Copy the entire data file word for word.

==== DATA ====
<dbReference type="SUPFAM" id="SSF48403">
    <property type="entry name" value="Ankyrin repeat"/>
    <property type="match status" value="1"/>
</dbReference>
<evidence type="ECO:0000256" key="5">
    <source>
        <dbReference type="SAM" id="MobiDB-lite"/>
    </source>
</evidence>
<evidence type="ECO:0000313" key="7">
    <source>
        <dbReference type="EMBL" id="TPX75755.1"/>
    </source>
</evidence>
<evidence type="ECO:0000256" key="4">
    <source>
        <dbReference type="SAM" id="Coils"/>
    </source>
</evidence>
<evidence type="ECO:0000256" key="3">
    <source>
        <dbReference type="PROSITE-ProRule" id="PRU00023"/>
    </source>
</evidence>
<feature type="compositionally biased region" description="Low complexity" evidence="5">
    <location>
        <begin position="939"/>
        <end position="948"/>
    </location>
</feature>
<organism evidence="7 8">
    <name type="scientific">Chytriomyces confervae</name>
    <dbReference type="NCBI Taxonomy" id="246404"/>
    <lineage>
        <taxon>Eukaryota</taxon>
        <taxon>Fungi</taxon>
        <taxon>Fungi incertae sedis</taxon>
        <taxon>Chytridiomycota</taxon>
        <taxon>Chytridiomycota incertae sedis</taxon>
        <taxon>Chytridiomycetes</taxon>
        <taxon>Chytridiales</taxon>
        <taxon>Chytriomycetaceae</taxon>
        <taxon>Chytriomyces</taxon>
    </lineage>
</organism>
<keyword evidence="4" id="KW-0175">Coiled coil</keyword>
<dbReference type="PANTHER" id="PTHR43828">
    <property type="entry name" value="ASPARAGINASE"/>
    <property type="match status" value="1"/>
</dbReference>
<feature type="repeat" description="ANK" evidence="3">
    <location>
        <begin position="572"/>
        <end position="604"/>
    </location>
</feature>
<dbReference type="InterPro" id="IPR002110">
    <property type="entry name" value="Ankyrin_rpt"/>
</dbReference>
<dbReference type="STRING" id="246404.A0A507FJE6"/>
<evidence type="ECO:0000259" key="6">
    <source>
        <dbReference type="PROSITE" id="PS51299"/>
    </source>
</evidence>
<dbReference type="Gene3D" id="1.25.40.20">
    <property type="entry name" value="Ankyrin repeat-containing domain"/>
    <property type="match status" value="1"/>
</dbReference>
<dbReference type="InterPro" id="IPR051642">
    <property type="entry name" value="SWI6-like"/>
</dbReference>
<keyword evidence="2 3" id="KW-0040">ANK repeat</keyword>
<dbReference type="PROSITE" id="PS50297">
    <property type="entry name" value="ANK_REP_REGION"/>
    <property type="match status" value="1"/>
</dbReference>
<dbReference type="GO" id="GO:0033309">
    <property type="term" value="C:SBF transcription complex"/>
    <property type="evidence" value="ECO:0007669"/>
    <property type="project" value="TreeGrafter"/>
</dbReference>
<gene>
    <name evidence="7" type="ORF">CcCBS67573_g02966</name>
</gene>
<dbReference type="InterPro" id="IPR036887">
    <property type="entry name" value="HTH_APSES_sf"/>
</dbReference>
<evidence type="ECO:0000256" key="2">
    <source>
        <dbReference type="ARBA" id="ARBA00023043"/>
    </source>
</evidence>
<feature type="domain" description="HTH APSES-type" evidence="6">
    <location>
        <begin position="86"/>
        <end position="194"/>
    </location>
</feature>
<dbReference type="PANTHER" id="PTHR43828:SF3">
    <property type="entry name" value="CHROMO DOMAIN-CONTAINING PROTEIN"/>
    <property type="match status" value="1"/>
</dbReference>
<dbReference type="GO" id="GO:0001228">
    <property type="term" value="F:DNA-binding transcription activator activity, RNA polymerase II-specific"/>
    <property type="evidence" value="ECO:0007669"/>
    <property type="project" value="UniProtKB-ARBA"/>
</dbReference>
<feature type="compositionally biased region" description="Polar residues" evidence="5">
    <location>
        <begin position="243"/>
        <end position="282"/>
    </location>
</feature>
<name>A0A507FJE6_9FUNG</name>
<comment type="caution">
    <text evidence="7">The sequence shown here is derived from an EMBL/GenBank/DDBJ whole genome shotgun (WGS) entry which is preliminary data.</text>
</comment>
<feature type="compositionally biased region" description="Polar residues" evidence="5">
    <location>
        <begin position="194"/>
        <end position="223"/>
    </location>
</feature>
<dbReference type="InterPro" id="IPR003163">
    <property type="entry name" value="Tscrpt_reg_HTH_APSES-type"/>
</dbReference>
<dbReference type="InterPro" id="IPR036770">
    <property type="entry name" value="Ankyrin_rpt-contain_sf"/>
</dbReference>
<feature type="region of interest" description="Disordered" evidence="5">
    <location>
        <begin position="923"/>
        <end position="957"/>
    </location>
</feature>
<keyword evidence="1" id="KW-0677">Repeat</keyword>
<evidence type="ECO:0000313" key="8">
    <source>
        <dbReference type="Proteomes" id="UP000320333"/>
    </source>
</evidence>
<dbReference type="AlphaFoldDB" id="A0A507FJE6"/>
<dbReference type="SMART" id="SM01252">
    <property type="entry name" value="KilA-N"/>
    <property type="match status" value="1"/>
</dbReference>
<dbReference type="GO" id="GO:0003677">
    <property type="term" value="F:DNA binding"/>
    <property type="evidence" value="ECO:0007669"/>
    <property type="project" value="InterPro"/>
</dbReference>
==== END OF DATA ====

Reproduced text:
<dbReference type="SUPFAM" id="SSF48403">
    <property type="entry name" value="Ankyrin repeat"/>
    <property type="match status" value="1"/>
</dbReference>
<evidence type="ECO:0000256" key="5">
    <source>
        <dbReference type="SAM" id="MobiDB-lite"/>
    </source>
</evidence>
<evidence type="ECO:0000313" key="7">
    <source>
        <dbReference type="EMBL" id="TPX75755.1"/>
    </source>
</evidence>
<evidence type="ECO:0000256" key="4">
    <source>
        <dbReference type="SAM" id="Coils"/>
    </source>
</evidence>
<evidence type="ECO:0000256" key="3">
    <source>
        <dbReference type="PROSITE-ProRule" id="PRU00023"/>
    </source>
</evidence>
<feature type="compositionally biased region" description="Low complexity" evidence="5">
    <location>
        <begin position="939"/>
        <end position="948"/>
    </location>
</feature>
<organism evidence="7 8">
    <name type="scientific">Chytriomyces confervae</name>
    <dbReference type="NCBI Taxonomy" id="246404"/>
    <lineage>
        <taxon>Eukaryota</taxon>
        <taxon>Fungi</taxon>
        <taxon>Fungi incertae sedis</taxon>
        <taxon>Chytridiomycota</taxon>
        <taxon>Chytridiomycota incertae sedis</taxon>
        <taxon>Chytridiomycetes</taxon>
        <taxon>Chytridiales</taxon>
        <taxon>Chytriomycetaceae</taxon>
        <taxon>Chytriomyces</taxon>
    </lineage>
</organism>
<keyword evidence="4" id="KW-0175">Coiled coil</keyword>
<dbReference type="PANTHER" id="PTHR43828">
    <property type="entry name" value="ASPARAGINASE"/>
    <property type="match status" value="1"/>
</dbReference>
<feature type="repeat" description="ANK" evidence="3">
    <location>
        <begin position="572"/>
        <end position="604"/>
    </location>
</feature>
<dbReference type="InterPro" id="IPR002110">
    <property type="entry name" value="Ankyrin_rpt"/>
</dbReference>
<dbReference type="STRING" id="246404.A0A507FJE6"/>
<evidence type="ECO:0000259" key="6">
    <source>
        <dbReference type="PROSITE" id="PS51299"/>
    </source>
</evidence>
<dbReference type="Gene3D" id="1.25.40.20">
    <property type="entry name" value="Ankyrin repeat-containing domain"/>
    <property type="match status" value="1"/>
</dbReference>
<dbReference type="InterPro" id="IPR051642">
    <property type="entry name" value="SWI6-like"/>
</dbReference>
<keyword evidence="2 3" id="KW-0040">ANK repeat</keyword>
<dbReference type="PROSITE" id="PS50297">
    <property type="entry name" value="ANK_REP_REGION"/>
    <property type="match status" value="1"/>
</dbReference>
<dbReference type="GO" id="GO:0033309">
    <property type="term" value="C:SBF transcription complex"/>
    <property type="evidence" value="ECO:0007669"/>
    <property type="project" value="TreeGrafter"/>
</dbReference>
<gene>
    <name evidence="7" type="ORF">CcCBS67573_g02966</name>
</gene>
<dbReference type="InterPro" id="IPR036887">
    <property type="entry name" value="HTH_APSES_sf"/>
</dbReference>
<evidence type="ECO:0000256" key="2">
    <source>
        <dbReference type="ARBA" id="ARBA00023043"/>
    </source>
</evidence>
<feature type="domain" description="HTH APSES-type" evidence="6">
    <location>
        <begin position="86"/>
        <end position="194"/>
    </location>
</feature>
<dbReference type="PANTHER" id="PTHR43828:SF3">
    <property type="entry name" value="CHROMO DOMAIN-CONTAINING PROTEIN"/>
    <property type="match status" value="1"/>
</dbReference>
<dbReference type="GO" id="GO:0001228">
    <property type="term" value="F:DNA-binding transcription activator activity, RNA polymerase II-specific"/>
    <property type="evidence" value="ECO:0007669"/>
    <property type="project" value="UniProtKB-ARBA"/>
</dbReference>
<feature type="compositionally biased region" description="Polar residues" evidence="5">
    <location>
        <begin position="243"/>
        <end position="282"/>
    </location>
</feature>
<name>A0A507FJE6_9FUNG</name>
<comment type="caution">
    <text evidence="7">The sequence shown here is derived from an EMBL/GenBank/DDBJ whole genome shotgun (WGS) entry which is preliminary data.</text>
</comment>
<feature type="compositionally biased region" description="Polar residues" evidence="5">
    <location>
        <begin position="194"/>
        <end position="223"/>
    </location>
</feature>
<dbReference type="InterPro" id="IPR003163">
    <property type="entry name" value="Tscrpt_reg_HTH_APSES-type"/>
</dbReference>
<dbReference type="InterPro" id="IPR036770">
    <property type="entry name" value="Ankyrin_rpt-contain_sf"/>
</dbReference>
<feature type="region of interest" description="Disordered" evidence="5">
    <location>
        <begin position="923"/>
        <end position="957"/>
    </location>
</feature>
<keyword evidence="1" id="KW-0677">Repeat</keyword>
<evidence type="ECO:0000313" key="8">
    <source>
        <dbReference type="Proteomes" id="UP000320333"/>
    </source>
</evidence>
<dbReference type="AlphaFoldDB" id="A0A507FJE6"/>
<dbReference type="SMART" id="SM01252">
    <property type="entry name" value="KilA-N"/>
    <property type="match status" value="1"/>
</dbReference>
<dbReference type="GO" id="GO:0003677">
    <property type="term" value="F:DNA binding"/>
    <property type="evidence" value="ECO:0007669"/>
    <property type="project" value="InterPro"/>
</dbReference>